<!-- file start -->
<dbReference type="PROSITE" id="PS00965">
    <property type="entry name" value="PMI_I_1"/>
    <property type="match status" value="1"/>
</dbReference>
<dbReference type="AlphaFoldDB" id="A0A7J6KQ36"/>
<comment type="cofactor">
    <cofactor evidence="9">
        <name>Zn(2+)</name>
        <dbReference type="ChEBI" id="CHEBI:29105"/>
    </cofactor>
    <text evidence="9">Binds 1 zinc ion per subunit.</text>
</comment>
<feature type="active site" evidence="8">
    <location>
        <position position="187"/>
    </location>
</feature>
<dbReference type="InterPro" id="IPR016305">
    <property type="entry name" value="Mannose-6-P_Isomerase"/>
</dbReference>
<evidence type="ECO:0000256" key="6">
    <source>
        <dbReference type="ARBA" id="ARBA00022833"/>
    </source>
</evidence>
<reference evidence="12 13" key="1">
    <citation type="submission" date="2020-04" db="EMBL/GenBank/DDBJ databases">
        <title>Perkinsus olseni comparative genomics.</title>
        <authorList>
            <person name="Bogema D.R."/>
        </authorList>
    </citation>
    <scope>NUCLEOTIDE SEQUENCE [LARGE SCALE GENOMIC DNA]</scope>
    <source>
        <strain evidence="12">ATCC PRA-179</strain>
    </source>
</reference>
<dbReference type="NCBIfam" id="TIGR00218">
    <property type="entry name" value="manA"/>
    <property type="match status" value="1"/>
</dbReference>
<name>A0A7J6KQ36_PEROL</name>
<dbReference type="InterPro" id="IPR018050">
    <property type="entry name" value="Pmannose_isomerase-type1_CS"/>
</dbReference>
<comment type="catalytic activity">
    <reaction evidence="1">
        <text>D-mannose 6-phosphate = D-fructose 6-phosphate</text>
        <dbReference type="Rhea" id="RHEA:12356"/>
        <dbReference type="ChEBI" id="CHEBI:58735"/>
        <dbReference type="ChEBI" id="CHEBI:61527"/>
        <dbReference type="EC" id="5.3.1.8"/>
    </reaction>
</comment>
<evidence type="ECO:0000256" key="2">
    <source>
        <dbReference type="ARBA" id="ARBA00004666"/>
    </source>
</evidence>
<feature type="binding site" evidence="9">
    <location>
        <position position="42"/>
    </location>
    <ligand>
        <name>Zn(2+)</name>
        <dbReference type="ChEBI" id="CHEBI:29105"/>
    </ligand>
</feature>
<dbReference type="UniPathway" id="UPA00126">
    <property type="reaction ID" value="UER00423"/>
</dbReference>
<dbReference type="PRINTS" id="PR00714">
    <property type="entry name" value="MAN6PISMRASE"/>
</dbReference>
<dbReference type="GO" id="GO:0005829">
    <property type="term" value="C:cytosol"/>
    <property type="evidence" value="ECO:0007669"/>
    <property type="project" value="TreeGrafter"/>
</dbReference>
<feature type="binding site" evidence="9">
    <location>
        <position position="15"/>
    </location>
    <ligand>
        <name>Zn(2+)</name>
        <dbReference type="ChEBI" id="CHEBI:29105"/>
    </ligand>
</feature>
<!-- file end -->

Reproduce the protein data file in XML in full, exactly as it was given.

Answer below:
<dbReference type="PROSITE" id="PS00965">
    <property type="entry name" value="PMI_I_1"/>
    <property type="match status" value="1"/>
</dbReference>
<dbReference type="AlphaFoldDB" id="A0A7J6KQ36"/>
<comment type="cofactor">
    <cofactor evidence="9">
        <name>Zn(2+)</name>
        <dbReference type="ChEBI" id="CHEBI:29105"/>
    </cofactor>
    <text evidence="9">Binds 1 zinc ion per subunit.</text>
</comment>
<feature type="active site" evidence="8">
    <location>
        <position position="187"/>
    </location>
</feature>
<dbReference type="InterPro" id="IPR016305">
    <property type="entry name" value="Mannose-6-P_Isomerase"/>
</dbReference>
<evidence type="ECO:0000256" key="6">
    <source>
        <dbReference type="ARBA" id="ARBA00022833"/>
    </source>
</evidence>
<reference evidence="12 13" key="1">
    <citation type="submission" date="2020-04" db="EMBL/GenBank/DDBJ databases">
        <title>Perkinsus olseni comparative genomics.</title>
        <authorList>
            <person name="Bogema D.R."/>
        </authorList>
    </citation>
    <scope>NUCLEOTIDE SEQUENCE [LARGE SCALE GENOMIC DNA]</scope>
    <source>
        <strain evidence="12">ATCC PRA-179</strain>
    </source>
</reference>
<dbReference type="NCBIfam" id="TIGR00218">
    <property type="entry name" value="manA"/>
    <property type="match status" value="1"/>
</dbReference>
<name>A0A7J6KQ36_PEROL</name>
<dbReference type="InterPro" id="IPR018050">
    <property type="entry name" value="Pmannose_isomerase-type1_CS"/>
</dbReference>
<comment type="catalytic activity">
    <reaction evidence="1">
        <text>D-mannose 6-phosphate = D-fructose 6-phosphate</text>
        <dbReference type="Rhea" id="RHEA:12356"/>
        <dbReference type="ChEBI" id="CHEBI:58735"/>
        <dbReference type="ChEBI" id="CHEBI:61527"/>
        <dbReference type="EC" id="5.3.1.8"/>
    </reaction>
</comment>
<evidence type="ECO:0000256" key="2">
    <source>
        <dbReference type="ARBA" id="ARBA00004666"/>
    </source>
</evidence>
<feature type="binding site" evidence="9">
    <location>
        <position position="42"/>
    </location>
    <ligand>
        <name>Zn(2+)</name>
        <dbReference type="ChEBI" id="CHEBI:29105"/>
    </ligand>
</feature>
<dbReference type="UniPathway" id="UPA00126">
    <property type="reaction ID" value="UER00423"/>
</dbReference>
<dbReference type="PRINTS" id="PR00714">
    <property type="entry name" value="MAN6PISMRASE"/>
</dbReference>
<dbReference type="GO" id="GO:0005829">
    <property type="term" value="C:cytosol"/>
    <property type="evidence" value="ECO:0007669"/>
    <property type="project" value="TreeGrafter"/>
</dbReference>
<feature type="binding site" evidence="9">
    <location>
        <position position="15"/>
    </location>
    <ligand>
        <name>Zn(2+)</name>
        <dbReference type="ChEBI" id="CHEBI:29105"/>
    </ligand>
</feature>